Isthmian-American & P.RR.News Agency & Advertising Bureau, A. Bienkowski
Nelson of the railroad company were not far away when the outbreak occurred, and quickly sent for Col. Garrido, and the police. Meanwhile some of the passengers had started down to the wharf to embark, while others clamored for guns and ammunition to go to the rescue of the women and children in the hotels. All the arms in the railroad office at the time consisted of a double-barreled gun, brace of pistols, a sabre and fourteen old flintlock muskets. After some delay these guns were given out and loaded for defence, but a sentry was stationed at the door to prevent any from going out and joining in the fight. While this was going on, Mr. Center, another of ficial of the railroad, succeeded in getting the women and children removed from the Ocean Hotel.
Col. Ward, the American consul, and Mr. Sabla, his secretary, arrived on the scene at this juncture, and endeavoured with other cooler heads to restrain the male passengers from mixing in the fray. An old cannon belonging to the railroad company was dug out of the sand and loaded with rivets, but Col. Ward and Mr. Center gave positive orders that it was not to be fired unless an advance was made by the mob. The consul then sent his secretary to see if the police were coming, but as he did not return, (having been shot in the leg), the consul and Mr. Nelson went forward to see how matters stood. They had not advanced beyond the Pacific House when a crowd of natives came from among the cane huts. Mr.
Nelson called to them not to fire, but they disregarded the order and let off a number of shots, some of which hit Col. Ward's horse. Mr. Nelson expostulated with the people, but they told him to keep out of the way and not to go back to the station, unless he wanted to be killed. Mr. Nelson persisted in his course toward the station and finally reached there in safety.
In the meantine most of the passengers and persons at the station had got inside the company's fence and sheltered themselves as well as possible from the bullets that now flew thick and fast. The mob had maintained a regular fire on the building, killing several and wounding others A report was then spread that the natives were changing their positions and everyone felt a little casier, believing that when Col. Garrido arrived with the police, the affair would be speedily terminated. Soon after the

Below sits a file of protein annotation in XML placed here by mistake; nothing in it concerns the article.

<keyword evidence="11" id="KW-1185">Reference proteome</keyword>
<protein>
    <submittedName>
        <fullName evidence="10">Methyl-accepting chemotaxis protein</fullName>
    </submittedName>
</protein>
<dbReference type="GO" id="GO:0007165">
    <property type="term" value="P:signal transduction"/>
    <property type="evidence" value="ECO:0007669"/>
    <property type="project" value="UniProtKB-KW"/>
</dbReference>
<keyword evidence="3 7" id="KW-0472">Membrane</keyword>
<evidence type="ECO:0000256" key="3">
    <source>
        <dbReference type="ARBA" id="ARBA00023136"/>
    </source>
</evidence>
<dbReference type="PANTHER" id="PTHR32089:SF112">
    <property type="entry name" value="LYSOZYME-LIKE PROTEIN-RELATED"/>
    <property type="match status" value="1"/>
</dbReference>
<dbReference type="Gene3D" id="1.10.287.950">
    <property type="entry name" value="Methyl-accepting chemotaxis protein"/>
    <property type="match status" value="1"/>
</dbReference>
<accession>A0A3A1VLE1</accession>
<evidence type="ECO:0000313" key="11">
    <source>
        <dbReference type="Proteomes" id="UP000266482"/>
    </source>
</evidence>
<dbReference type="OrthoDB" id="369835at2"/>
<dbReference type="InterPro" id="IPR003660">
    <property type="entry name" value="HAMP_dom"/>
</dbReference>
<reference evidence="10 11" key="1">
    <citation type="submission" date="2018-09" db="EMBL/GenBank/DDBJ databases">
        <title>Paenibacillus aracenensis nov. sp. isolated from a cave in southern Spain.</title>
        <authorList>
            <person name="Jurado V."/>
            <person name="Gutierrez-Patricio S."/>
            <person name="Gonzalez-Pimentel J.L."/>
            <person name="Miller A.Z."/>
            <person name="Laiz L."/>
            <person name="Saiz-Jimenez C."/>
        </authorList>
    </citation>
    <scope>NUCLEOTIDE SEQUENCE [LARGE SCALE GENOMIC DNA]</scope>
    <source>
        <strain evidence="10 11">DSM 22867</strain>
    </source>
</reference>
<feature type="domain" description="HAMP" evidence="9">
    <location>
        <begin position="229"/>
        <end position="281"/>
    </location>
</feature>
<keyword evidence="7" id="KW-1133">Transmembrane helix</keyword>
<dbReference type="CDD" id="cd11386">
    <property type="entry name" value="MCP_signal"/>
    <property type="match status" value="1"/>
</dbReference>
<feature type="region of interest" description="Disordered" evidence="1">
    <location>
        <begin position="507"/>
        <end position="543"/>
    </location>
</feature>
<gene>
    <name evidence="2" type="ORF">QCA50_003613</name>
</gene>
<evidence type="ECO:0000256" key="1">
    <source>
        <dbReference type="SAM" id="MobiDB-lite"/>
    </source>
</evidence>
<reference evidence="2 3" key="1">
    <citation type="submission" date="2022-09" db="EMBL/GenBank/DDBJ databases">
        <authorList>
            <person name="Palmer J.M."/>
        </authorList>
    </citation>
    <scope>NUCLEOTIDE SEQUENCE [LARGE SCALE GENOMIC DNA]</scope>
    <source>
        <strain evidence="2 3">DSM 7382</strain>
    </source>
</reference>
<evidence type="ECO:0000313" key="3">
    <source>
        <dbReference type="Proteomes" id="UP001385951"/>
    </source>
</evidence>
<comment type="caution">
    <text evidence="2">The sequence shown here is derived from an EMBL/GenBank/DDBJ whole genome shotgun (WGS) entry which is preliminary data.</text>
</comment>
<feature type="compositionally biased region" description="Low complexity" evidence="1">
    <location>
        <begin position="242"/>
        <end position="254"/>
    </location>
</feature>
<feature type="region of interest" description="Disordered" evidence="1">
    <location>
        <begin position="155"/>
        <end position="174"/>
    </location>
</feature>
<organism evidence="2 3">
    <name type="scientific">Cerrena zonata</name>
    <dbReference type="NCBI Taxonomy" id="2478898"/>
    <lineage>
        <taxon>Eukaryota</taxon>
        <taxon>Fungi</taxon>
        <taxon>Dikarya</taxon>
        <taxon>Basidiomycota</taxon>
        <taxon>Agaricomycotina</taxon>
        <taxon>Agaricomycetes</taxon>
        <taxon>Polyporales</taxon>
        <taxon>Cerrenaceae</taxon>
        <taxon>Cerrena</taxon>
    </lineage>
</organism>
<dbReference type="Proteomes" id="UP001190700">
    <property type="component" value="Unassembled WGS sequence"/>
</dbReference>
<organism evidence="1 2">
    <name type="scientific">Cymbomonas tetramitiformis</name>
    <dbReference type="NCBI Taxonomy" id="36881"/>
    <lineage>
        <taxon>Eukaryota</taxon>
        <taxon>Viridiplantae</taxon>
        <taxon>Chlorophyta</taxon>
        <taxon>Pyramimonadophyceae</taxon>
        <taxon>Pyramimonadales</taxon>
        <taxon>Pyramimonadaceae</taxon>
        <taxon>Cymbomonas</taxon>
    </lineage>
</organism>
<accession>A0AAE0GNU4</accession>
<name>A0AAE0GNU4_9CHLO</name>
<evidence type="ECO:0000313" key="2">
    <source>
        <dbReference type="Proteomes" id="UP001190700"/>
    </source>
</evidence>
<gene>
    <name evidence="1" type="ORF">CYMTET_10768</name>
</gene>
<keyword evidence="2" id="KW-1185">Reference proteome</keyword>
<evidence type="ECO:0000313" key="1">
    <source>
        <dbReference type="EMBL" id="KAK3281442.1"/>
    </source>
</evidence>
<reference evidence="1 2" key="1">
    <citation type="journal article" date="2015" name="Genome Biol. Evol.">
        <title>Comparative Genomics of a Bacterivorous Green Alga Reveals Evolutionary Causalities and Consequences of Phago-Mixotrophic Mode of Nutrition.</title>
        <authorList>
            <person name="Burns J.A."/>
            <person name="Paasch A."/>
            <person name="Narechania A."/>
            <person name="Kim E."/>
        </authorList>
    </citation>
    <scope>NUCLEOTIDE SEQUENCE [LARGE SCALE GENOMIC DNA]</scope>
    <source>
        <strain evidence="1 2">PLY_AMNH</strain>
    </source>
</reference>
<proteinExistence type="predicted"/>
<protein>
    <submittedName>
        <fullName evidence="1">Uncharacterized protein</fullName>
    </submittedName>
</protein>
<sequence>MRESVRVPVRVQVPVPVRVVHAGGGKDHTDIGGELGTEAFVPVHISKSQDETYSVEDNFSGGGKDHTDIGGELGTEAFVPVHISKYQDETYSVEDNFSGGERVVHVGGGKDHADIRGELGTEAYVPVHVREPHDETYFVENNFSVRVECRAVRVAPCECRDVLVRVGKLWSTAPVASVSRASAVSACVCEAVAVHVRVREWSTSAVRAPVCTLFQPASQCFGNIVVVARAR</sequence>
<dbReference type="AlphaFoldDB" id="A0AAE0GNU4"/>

bugle of the police was heard, but instead of charging on the rioters, they joined issue with them, and commenced firing on the depot. By this time the natives had reached the freight house and were busy pillaging it.
Col. Ward, with some of the others then returned to town for the purpose of inducing the Governor to come and stop the massacre. On their way up they were halted by a party of armed natives, but were finally permitted to proceed. Arriving at the Governor's house, they found him away, but there was a crowd of men about the place carrying guns and demanding powder and ball. After some further scarc', the Governor Was located in another street. He agreed to accompany the American party back to the station, but stated he had already been there, and got a bullet through his hat.
Reaching the scene of the trouble once more, they found the natives still plundering the Ocean Hotel, and McAllister's store, while a man on the beach had a cannon loaded and pointed at the steamer Taboga lying near by. It was with some difficulty that he was induced not to fire. Here too they learned that Col. Garrido of the